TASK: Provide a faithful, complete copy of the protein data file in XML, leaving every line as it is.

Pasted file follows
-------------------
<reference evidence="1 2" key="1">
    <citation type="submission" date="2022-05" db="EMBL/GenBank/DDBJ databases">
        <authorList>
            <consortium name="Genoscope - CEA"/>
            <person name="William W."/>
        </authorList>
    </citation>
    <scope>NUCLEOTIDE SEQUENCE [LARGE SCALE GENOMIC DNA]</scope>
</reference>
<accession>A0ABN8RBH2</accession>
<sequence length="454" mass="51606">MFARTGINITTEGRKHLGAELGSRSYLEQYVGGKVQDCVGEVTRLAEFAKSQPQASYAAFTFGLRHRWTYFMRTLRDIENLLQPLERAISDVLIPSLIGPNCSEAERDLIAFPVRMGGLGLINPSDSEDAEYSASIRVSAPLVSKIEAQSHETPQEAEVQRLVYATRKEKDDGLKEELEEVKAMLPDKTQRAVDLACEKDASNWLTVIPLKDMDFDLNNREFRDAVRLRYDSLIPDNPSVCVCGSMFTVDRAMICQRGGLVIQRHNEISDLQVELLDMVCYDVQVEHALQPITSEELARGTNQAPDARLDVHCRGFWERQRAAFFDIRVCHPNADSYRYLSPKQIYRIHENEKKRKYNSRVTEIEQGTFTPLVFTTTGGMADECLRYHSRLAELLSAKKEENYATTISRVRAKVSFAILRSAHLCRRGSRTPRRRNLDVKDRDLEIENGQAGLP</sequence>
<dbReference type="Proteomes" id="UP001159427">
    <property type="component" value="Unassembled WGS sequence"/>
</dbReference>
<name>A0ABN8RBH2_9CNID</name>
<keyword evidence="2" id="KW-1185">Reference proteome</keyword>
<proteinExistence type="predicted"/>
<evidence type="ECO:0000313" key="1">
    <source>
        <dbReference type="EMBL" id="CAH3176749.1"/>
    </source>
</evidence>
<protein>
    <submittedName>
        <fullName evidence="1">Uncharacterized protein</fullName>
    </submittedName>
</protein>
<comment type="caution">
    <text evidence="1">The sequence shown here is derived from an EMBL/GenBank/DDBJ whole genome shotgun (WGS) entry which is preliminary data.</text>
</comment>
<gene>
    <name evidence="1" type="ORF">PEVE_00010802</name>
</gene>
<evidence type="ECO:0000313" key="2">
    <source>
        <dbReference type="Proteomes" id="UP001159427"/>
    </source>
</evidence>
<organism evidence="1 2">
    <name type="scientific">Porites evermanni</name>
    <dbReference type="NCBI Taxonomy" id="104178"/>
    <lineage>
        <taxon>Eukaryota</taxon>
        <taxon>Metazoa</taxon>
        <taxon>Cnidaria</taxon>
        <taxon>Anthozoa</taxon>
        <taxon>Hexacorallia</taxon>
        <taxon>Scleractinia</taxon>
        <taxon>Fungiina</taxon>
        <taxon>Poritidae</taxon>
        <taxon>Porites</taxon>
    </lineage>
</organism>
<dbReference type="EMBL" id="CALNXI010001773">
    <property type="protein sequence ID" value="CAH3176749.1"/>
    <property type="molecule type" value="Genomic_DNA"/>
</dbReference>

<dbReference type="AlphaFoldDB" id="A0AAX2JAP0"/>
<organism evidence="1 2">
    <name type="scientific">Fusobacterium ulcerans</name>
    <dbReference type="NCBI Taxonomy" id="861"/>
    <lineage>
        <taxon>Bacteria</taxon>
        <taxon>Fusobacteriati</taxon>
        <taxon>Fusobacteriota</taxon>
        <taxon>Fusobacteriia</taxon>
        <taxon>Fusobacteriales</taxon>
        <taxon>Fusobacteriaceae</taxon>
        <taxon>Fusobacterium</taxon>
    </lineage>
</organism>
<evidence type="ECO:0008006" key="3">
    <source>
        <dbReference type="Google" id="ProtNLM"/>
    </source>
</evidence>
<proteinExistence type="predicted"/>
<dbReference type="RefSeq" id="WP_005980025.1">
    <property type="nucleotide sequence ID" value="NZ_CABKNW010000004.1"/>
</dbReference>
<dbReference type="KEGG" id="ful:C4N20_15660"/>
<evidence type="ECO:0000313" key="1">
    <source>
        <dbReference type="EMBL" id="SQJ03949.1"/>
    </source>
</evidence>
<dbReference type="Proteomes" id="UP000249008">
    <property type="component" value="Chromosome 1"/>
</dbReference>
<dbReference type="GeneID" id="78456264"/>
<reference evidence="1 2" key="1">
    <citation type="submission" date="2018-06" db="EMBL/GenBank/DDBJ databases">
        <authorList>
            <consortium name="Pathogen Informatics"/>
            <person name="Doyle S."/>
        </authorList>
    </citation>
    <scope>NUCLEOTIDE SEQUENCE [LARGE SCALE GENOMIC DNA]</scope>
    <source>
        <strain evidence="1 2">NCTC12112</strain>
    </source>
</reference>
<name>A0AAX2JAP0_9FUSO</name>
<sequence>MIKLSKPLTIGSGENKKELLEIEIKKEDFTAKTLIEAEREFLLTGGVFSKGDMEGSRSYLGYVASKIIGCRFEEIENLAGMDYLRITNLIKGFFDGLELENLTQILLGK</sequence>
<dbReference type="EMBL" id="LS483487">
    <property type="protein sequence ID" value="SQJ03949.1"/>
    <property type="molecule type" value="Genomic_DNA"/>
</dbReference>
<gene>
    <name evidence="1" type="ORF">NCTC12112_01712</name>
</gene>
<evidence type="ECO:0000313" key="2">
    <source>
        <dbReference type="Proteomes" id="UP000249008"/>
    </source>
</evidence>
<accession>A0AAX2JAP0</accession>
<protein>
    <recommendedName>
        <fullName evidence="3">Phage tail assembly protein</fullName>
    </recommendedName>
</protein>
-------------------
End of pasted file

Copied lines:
<reference evidence="1 2" key="1">
    <citation type="submission" date="2022-05" db="EMBL/GenBank/DDBJ databases">
        <authorList>
            <consortium name="Genoscope - CEA"/>
            <person name="William W."/>
        </authorList>
    </citation>
    <scope>NUCLEOTIDE SEQUENCE [LARGE SCALE GENOMIC DNA]</scope>
</reference>
<accession>A0ABN8RBH2</accession>
<sequence length="454" mass="51606">MFARTGINITTEGRKHLGAELGSRSYLEQYVGGKVQDCVGEVTRLAEFAKSQPQASYAAFTFGLRHRWTYFMRTLRDIENLLQPLERAISDVLIPSLIGPNCSEAERDLIAFPVRMGGLGLINPSDSEDAEYSASIRVSAPLVSKIEAQSHETPQEAEVQRLVYATRKEKDDGLKEELEEVKAMLPDKTQRAVDLACEKDASNWLTVIPLKDMDFDLNNREFRDAVRLRYDSLIPDNPSVCVCGSMFTVDRAMICQRGGLVIQRHNEISDLQVELLDMVCYDVQVEHALQPITSEELARGTNQAPDARLDVHCRGFWERQRAAFFDIRVCHPNADSYRYLSPKQIYRIHENEKKRKYNSRVTEIEQGTFTPLVFTTTGGMADECLRYHSRLAELLSAKKEENYATTISRVRAKVSFAILRSAHLCRRGSRTPRRRNLDVKDRDLEIENGQAGLP</sequence>
<dbReference type="Proteomes" id="UP001159427">
    <property type="component" value="Unassembled WGS sequence"/>
</dbReference>
<name>A0ABN8RBH2_9CNID</name>
<keyword evidence="2" id="KW-1185">Reference proteome</keyword>
<proteinExistence type="predicted"/>
<evidence type="ECO:0000313" key="1">
    <source>
        <dbReference type="EMBL" id="CAH3176749.1"/>
    </source>
</evidence>
<protein>
    <submittedName>
        <fullName evidence="1">Uncharacterized protein</fullName>
    </submittedName>
</protein>
<comment type="caution">
    <text evidence="1">The sequence shown here is derived from an EMBL/GenBank/DDBJ whole genome shotgun (WGS) entry which is preliminary data.</text>
</comment>
<gene>
    <name evidence="1" type="ORF">PEVE_00010802</name>
</gene>
<evidence type="ECO:0000313" key="2">
    <source>
        <dbReference type="Proteomes" id="UP001159427"/>
    </source>
</evidence>
<organism evidence="1 2">
    <name type="scientific">Porites evermanni</name>
    <dbReference type="NCBI Taxonomy" id="104178"/>
    <lineage>
        <taxon>Eukaryota</taxon>
        <taxon>Metazoa</taxon>
        <taxon>Cnidaria</taxon>
        <taxon>Anthozoa</taxon>
        <taxon>Hexacorallia</taxon>
        <taxon>Scleractinia</taxon>
        <taxon>Fungiina</taxon>
        <taxon>Poritidae</taxon>
        <taxon>Porites</taxon>
    </lineage>
</organism>
<dbReference type="EMBL" id="CALNXI010001773">
    <property type="protein sequence ID" value="CAH3176749.1"/>
    <property type="molecule type" value="Genomic_DNA"/>
</dbReference>

<dbReference type="AlphaFoldDB" id="A0AAX2JAP0"/>
<organism evidence="1 2">
    <name type="scientific">Fusobacterium ulcerans</name>
    <dbReference type="NCBI Taxonomy" id="861"/>
    <lineage>
        <taxon>Bacteria</taxon>
        <taxon>Fusobacteriati</taxon>
        <taxon>Fusobacteriota</taxon>
        <taxon>Fusobacteriia</taxon>
        <taxon>Fusobacteriales</taxon>
        <taxon>Fusobacteriaceae</taxon>
        <taxon>Fusobacterium</taxon>
    </lineage>
</organism>
<evidence type="ECO:0008006" key="3">
    <source>
        <dbReference type="Google" id="ProtNLM"/>
    </source>
</evidence>
<proteinExistence type="predicted"/>
<dbReference type="RefSeq" id="WP_005980025.1">
    <property type="nucleotide sequence ID" value="NZ_CABKNW010000004.1"/>
</dbReference>
<dbReference type="KEGG" id="ful:C4N20_15660"/>
<evidence type="ECO:0000313" key="1">
    <source>
        <dbReference type="EMBL" id="SQJ03949.1"/>
    </source>
</evidence>
<dbReference type="Proteomes" id="UP000249008">
    <property type="component" value="Chromosome 1"/>
</dbReference>
<dbReference type="GeneID" id="78456264"/>
<reference evidence="1 2" key="1">
    <citation type="submission" date="2018-06" db="EMBL/GenBank/DDBJ databases">
        <authorList>
            <consortium name="Pathogen Informatics"/>
            <person name="Doyle S."/>
        </authorList>
    </citation>
    <scope>NUCLEOTIDE SEQUENCE [LARGE SCALE GENOMIC DNA]</scope>
    <source>
        <strain evidence="1 2">NCTC12112</strain>
    </source>
</reference>
<name>A0AAX2JAP0_9FUSO</name>
<sequence>MIKLSKPLTIGSGENKKELLEIEIKKEDFTAKTLIEAEREFLLTGGVFSKGDMEGSRSYLGYVASKIIGCRFEEIENLAGMDYLRITNLIKGFFDGLELENLTQILLGK</sequence>
<dbReference type="EMBL" id="LS483487">
    <property type="protein sequence ID" value="SQJ03949.1"/>
    <property type="molecule type" value="Genomic_DNA"/>
</dbReference>
<gene>
    <name evidence="1" type="ORF">NCTC12112_01712</name>
</gene>
<evidence type="ECO:0000313" key="2">
    <source>
        <dbReference type="Proteomes" id="UP000249008"/>
    </source>
</evidence>
<accession>A0AAX2JAP0</accession>
<protein>
    <recommendedName>
        <fullName evidence="3">Phage tail assembly protein</fullName>
    </recommendedName>
</protein>